Posterior Cervical Foraminotomy
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Posterior cervical foraminotomy was first described in the mid-twentieth century as a treatment for symptomatic neural foraminal stenosis. This technique is best used in cases of posterior or lateral compression of the nerve root. Because of its high rate of success in alleviating symptoms and relatively low risk of complications, it is employed frequently. Approximately 50 years after the introduction of the open approach, minimally invasive adaptations of the technique were developed. The open and minimally invasive approaches allow comparable decompression of the nerve root and similar rates of successful symptom improvement. The minimally invasive approach is associated with decreased blood loss, decreased hospital stay, and reduced postoperative muscle spasm and pain. This chapter reviews the indications, surgical planning considerations, optimal positioning, relevant anatomy, and surgical technique for the open and minimally invasive approaches to the posterior cervical foraminotomy. We also address the potential pitfalls of this technique and identify prophylactic measures to prevent them from occurring.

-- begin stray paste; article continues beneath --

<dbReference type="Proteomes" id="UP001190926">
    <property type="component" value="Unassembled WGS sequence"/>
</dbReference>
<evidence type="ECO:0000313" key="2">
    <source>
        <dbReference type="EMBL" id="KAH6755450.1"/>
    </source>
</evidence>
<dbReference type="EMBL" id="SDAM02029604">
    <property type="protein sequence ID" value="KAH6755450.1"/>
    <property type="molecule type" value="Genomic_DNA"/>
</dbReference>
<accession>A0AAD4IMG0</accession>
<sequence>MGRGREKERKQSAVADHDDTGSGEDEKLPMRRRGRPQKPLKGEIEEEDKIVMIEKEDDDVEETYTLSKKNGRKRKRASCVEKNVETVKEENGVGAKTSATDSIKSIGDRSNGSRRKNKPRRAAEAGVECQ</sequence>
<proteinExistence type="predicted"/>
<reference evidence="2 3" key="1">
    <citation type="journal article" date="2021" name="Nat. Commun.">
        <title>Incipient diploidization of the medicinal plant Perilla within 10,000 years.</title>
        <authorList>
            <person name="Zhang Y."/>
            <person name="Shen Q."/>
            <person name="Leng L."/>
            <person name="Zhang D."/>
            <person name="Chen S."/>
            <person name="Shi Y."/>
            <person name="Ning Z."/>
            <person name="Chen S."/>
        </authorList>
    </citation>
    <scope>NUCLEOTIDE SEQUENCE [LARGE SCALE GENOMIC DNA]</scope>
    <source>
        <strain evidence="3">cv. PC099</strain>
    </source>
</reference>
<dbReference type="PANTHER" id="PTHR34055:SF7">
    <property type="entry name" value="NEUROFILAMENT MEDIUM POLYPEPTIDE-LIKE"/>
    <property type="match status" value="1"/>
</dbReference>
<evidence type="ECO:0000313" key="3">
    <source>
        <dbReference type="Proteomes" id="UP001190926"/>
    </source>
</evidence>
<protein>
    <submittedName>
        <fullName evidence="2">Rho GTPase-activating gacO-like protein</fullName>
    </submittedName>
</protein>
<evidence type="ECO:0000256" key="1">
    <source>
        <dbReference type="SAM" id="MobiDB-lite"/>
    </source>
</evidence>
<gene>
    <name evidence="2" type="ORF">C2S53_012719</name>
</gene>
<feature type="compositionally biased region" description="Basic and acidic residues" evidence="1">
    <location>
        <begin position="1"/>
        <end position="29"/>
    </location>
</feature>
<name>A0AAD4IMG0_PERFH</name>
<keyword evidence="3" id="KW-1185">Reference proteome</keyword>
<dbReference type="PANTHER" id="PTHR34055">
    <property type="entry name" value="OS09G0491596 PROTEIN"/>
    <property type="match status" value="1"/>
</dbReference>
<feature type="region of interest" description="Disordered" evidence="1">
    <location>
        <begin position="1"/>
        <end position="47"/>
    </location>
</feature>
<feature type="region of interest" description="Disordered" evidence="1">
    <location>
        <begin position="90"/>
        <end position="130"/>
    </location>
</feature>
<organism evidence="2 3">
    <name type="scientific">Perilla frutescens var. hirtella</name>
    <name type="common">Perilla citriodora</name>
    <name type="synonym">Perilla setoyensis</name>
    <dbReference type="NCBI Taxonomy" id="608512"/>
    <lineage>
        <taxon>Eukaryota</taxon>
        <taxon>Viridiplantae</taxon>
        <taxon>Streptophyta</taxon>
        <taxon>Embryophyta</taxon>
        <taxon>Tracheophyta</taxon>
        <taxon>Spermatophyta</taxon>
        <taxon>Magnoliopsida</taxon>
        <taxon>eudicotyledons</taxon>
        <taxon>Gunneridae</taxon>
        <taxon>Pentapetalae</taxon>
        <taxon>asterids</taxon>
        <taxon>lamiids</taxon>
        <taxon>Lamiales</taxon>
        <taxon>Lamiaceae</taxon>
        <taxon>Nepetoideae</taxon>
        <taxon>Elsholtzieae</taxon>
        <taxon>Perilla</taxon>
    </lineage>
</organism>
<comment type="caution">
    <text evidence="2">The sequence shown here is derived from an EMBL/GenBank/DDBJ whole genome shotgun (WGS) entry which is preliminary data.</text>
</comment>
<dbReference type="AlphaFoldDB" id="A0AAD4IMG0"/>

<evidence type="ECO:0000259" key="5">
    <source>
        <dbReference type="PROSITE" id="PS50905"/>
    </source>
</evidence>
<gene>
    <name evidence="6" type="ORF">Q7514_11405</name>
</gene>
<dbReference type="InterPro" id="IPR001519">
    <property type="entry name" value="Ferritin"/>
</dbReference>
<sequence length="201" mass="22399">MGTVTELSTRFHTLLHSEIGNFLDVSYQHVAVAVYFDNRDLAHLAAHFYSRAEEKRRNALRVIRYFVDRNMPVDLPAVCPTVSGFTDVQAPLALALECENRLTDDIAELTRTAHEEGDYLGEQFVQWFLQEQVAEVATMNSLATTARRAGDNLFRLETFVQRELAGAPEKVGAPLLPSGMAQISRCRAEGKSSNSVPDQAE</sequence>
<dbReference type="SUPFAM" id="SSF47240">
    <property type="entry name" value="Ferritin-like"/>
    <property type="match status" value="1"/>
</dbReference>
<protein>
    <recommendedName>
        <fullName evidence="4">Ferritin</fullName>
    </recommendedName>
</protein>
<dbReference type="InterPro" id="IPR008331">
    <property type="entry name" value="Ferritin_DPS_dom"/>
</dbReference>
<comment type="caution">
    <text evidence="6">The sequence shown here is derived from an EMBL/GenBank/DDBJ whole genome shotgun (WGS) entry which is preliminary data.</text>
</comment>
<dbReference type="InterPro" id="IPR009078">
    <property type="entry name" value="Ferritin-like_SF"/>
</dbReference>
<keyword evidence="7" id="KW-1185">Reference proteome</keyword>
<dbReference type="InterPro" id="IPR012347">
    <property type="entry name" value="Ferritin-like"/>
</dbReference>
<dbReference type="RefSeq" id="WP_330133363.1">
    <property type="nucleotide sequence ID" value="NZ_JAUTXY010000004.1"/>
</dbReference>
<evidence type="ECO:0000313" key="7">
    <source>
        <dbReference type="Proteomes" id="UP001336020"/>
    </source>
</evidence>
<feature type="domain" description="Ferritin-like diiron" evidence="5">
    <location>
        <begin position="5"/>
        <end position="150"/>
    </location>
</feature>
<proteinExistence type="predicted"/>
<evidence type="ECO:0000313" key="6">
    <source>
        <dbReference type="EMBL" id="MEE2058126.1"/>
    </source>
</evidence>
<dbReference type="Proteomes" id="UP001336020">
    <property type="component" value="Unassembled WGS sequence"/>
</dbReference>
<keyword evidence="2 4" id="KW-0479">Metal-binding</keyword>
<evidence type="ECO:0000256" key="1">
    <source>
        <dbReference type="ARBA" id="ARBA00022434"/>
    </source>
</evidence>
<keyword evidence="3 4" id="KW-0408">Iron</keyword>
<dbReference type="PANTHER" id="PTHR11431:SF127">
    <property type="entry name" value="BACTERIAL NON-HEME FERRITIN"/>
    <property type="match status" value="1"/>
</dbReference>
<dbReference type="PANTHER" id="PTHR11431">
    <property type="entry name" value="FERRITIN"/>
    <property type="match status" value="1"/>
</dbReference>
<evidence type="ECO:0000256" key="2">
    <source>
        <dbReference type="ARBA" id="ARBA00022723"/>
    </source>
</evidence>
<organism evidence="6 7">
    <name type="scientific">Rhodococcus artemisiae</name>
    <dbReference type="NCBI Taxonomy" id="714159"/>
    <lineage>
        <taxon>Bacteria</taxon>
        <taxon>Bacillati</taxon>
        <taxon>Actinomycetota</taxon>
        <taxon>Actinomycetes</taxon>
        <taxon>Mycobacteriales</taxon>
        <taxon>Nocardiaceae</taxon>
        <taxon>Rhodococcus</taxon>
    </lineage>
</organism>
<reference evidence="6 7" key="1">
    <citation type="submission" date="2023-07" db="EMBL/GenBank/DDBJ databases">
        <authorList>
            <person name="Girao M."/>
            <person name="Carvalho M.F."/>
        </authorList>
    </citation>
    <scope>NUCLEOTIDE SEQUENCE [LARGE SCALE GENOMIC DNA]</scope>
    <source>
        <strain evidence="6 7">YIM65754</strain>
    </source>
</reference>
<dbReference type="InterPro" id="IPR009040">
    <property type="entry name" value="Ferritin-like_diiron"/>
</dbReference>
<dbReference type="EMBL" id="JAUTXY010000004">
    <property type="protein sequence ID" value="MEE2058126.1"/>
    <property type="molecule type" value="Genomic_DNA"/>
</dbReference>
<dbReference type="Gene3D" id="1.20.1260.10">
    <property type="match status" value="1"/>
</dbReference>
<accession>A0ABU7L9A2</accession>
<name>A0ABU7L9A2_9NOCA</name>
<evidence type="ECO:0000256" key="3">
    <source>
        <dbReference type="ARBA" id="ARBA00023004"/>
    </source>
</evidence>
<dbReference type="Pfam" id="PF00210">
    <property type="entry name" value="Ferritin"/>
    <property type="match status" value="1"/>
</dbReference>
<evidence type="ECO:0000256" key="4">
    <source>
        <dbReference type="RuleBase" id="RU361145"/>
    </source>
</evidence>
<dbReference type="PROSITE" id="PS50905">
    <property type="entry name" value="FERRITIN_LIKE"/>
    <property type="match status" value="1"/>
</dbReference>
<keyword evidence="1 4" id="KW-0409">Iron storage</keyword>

MROZ posterior cervical_foramenotomy (MPG 16491 kb)
- 14.Jagannathan J, Sherman JH, Szabo T, et al. The posterior cervical foraminotomy in the treatment of cervical disc/osteophyte disease: a single-surgeon experience with a minimum of 5 years’ clinical and radiographic follow-up. J Neurosurg Spine. 2009;10:347–56. https://doi.org/10.3171/2008.12.SPINE08576.CrossRefPubMedGoogle Scholar